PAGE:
Revolutionary perovskite solar cells could be a game changer, but questions remain

Application of the hybrid organic-inorganic material has been developing at a staggering rate in the laboratory, but commercialisation will present hurdles.

The Conversation

Whenever I tell people I work with solar cells I am asked the same two questions: are they ever going to be really cheap? And can you get me some? While the answer to the second question is no, the answer to the first is a lot more positive. Year on year, solar panels have been plunging in price and improving in the efficiency with which they can convert light into energy.

At the same time fossil fuel costs continue to rise, and in the next few years we will reach the point where the costs overlap – some figures suggest this may have already happened. The question is not whether solar energy can supplant fossil fuels as the cheapest means to produce energy, but rather when.

While this has provided an enormous boost to the solar industry, the main excitement in the solar sector today is due to a new type of material called perovskite. Combining some of the best qualities of more mainstream materials, it has proved incredibly flexible – to the point that University of Sheffield researchers have manufactured perovskite solar cells as a spray-on liquid. So what is perovskite, and what’s the buzz around it?

Solar cells, the component of solar panels that reacts to light, are built from what are known as photovoltaic materials. When light hits these materials electrons are freed to move through the material. With careful design of the structure of these solar cells, these electrons can be collected into a flow of electrical current. This is the process that provides the somewhat magical property of solar panels – sunlight in and electricity out.

Inside a solar panel

Broadly speaking, solar cells can be divided into two distinct groups – those based on inorganic photovoltaic materials, such as silicon or cadmium telluride, and those based on specific organic compounds, such as PCDTBT. Both have their own respective advantages and disadvantages.

The inorganic materials are already industrially well-established, capable of converting light to electricity at greater than 20 per cent efficiency and create solar panels with more than 25-year lifespans. The downside is that the raw materials required, particularly with silicon, can be expensive.

Organic solar cells are based on potentially low-cost materials and can even be manufactured from a liquid solution, which makes them very fast and cheap to produce. However, even on a laboratory-scale, organic solar cells struggle to achieve efficiencies of more than 10 per cent. Even more crucially, the organic compounds gradually decompose under light, often reducing panel lifetime to the order of months or weeks rather than years. Consequently these organic materials have rarely been used to produce solar panels, as no one likes the idea of having to climb on their roof to replace them every six months. Ideally we want a solar cell with the performance and long term stability of inorganic materials with the ultra-low cost of organic materials.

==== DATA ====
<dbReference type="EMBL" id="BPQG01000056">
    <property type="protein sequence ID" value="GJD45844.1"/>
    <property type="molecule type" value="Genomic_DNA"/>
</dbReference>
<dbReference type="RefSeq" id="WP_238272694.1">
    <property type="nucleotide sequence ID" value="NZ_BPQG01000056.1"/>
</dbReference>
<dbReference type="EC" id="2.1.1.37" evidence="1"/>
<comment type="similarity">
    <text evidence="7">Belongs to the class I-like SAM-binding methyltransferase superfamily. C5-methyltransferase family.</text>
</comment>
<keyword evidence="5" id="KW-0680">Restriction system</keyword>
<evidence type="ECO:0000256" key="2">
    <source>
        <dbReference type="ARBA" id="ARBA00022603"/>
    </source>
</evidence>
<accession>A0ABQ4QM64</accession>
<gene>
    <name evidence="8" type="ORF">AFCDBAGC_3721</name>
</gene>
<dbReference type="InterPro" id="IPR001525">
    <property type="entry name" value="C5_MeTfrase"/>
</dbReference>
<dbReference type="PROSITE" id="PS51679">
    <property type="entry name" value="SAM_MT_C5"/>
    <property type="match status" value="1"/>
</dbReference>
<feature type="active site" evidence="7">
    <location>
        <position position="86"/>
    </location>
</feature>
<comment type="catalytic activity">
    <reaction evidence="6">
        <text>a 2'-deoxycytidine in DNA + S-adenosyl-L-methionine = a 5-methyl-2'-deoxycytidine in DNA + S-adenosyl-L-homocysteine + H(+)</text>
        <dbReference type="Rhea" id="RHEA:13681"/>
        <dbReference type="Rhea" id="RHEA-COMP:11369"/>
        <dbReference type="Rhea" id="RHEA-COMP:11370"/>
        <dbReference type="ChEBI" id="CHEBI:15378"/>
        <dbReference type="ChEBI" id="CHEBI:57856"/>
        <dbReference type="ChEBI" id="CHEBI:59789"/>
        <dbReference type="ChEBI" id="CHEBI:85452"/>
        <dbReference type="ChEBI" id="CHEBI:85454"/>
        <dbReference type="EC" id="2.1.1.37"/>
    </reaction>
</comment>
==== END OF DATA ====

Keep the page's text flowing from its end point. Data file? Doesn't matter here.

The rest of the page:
Enter perovskite

In the past few years solar energy research has witnessed the emergence of a remarkable new class of materials known as perovskites. This is a hybrid organic-inorganic material, essentially an organic compound with an inorganic element attached. Perovskite refers to the specific type of crystal structure, which occurs naturally in certain minerals. These hybrid compounds have this crystal structure but are also a complex combination of organic ammonia and methyl groups with inorganic lead iodide or lead chloride molecules attached.

The reason for the excitement surrounding these materials is the frankly staggering rate at which they have developed. Previously whenever a new material was discovered it had taken some 10-20 years of research to reach an efficiency rate of even 10 per cent. Perovskite solar cells only emerged in 2012, but have already clocked up conversions of more than 19 per cent efficiency. This blistering rate of development is unprecedented in solar research.

As a hybrid material, as well as boasting good efficiencies as with inorganic materials, perovskites can also take advantage of organic solar materials' capacity to be applied as a liquid solution. This is what Professor David Lidzey’s group at the University of Sheffield has taken advantage of, spraying the perovskite as a liquid coating onto a substrate material. This allows solar cells to be manufactured at high volumes and low cost.

The future

Does this mean that all future solar cells will be based on perovskites? It’s far too early to say. Although they have many benefits there are still a number of key challenges to be overcome.

There are some questions regarding the potential environmental impact of the lead content of the material (although work is ongoing to remove the requirement for lead) and how easily production can be up-scaled to a useful commercial size. As with organic solar cells, their long term stability is also highly questionable and they are particularly sensitive to moisture – a few drops of water can completely destroy the material.

So building a perovskite solar panel module capable of surviving for decades outdoors is most likely still some way off – in fact there’s no guarantee it’s even possible. But what is for certain is that the potential of perovskite solar cells is staggering, and if the material’s promise can be realised it could completely revolutionise the capabilities of solar energy.

Jon Major is a research fellow at the University of Liverpool.

Jon Major is affiliated with the national SUPERGEN 'supersolar' research consortium.

This article was originally published on The Conversation. Read the original article here.